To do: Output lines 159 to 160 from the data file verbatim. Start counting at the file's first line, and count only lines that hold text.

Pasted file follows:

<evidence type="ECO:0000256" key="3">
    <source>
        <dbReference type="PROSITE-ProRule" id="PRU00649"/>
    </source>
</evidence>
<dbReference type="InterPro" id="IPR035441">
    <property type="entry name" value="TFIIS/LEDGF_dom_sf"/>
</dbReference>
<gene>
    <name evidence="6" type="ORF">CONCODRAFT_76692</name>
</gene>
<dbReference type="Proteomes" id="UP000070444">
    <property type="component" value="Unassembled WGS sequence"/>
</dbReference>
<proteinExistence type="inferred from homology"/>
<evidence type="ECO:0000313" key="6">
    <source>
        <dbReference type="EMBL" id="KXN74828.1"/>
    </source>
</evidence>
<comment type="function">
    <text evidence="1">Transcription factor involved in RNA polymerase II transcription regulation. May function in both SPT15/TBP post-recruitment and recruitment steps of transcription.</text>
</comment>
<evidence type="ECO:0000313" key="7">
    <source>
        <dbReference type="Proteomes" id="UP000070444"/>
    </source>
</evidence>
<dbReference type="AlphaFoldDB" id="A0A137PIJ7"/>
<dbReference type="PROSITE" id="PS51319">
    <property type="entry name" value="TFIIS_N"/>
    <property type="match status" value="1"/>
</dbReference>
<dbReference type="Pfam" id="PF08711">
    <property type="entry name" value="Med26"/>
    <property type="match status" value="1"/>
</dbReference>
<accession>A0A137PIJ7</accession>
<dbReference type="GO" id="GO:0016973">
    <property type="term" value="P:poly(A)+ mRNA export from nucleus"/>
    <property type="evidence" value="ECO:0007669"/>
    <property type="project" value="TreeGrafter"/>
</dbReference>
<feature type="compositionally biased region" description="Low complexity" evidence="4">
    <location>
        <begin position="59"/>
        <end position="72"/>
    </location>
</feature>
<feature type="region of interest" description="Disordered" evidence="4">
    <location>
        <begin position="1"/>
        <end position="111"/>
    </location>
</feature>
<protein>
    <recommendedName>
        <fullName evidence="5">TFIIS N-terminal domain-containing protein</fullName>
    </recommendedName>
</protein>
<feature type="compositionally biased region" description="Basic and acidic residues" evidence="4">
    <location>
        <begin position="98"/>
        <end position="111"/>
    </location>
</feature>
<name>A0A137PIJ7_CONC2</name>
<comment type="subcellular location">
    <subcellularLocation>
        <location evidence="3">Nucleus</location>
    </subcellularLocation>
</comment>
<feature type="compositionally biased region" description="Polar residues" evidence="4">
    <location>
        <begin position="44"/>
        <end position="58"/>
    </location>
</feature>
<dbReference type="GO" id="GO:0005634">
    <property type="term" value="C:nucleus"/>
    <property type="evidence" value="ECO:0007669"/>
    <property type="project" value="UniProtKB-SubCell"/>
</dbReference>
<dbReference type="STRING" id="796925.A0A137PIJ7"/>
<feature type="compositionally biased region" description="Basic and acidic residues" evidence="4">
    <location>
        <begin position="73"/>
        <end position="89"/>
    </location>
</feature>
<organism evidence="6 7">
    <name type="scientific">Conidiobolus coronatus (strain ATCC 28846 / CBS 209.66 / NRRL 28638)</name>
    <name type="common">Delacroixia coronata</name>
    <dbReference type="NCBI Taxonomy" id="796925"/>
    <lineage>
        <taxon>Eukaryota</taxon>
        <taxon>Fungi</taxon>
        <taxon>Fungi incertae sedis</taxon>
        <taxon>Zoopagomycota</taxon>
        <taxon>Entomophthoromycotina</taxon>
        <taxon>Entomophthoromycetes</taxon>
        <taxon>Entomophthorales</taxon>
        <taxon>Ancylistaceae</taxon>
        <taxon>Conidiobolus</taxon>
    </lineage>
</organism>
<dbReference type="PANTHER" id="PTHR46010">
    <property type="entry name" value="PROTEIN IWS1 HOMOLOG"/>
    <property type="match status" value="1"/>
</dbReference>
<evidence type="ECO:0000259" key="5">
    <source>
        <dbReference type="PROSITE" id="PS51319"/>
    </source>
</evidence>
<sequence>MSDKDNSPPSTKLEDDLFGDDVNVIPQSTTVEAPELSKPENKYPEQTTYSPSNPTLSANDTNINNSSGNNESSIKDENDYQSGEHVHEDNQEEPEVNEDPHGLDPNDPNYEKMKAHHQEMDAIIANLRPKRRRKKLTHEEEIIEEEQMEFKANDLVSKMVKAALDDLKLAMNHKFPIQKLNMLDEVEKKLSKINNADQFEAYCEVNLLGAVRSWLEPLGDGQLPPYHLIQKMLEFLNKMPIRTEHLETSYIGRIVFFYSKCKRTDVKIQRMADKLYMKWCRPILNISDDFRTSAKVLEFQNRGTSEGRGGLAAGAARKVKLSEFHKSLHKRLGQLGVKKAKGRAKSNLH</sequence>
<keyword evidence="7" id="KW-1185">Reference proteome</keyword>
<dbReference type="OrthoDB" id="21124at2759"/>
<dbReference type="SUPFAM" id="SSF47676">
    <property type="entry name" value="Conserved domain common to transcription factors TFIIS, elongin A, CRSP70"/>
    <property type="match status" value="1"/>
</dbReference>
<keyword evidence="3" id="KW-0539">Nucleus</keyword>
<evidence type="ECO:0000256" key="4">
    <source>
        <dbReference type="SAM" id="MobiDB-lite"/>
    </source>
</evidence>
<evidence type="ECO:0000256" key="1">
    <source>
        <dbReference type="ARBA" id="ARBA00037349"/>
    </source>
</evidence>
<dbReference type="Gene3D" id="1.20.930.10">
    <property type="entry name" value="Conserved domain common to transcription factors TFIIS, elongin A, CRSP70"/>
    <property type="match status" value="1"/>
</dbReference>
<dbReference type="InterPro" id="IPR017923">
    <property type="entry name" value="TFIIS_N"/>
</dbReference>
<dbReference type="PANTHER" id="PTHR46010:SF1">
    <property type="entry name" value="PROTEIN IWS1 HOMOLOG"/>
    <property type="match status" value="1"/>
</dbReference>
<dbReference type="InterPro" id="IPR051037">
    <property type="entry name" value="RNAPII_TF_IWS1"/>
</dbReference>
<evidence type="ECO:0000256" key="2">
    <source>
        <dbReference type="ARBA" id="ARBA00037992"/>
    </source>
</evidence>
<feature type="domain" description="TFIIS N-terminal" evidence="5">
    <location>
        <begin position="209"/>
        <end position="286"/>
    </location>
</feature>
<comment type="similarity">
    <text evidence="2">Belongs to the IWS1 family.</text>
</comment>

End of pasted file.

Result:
<comment type="similarity">
    <text evidence="2">Belongs to the IWS1 family.</text>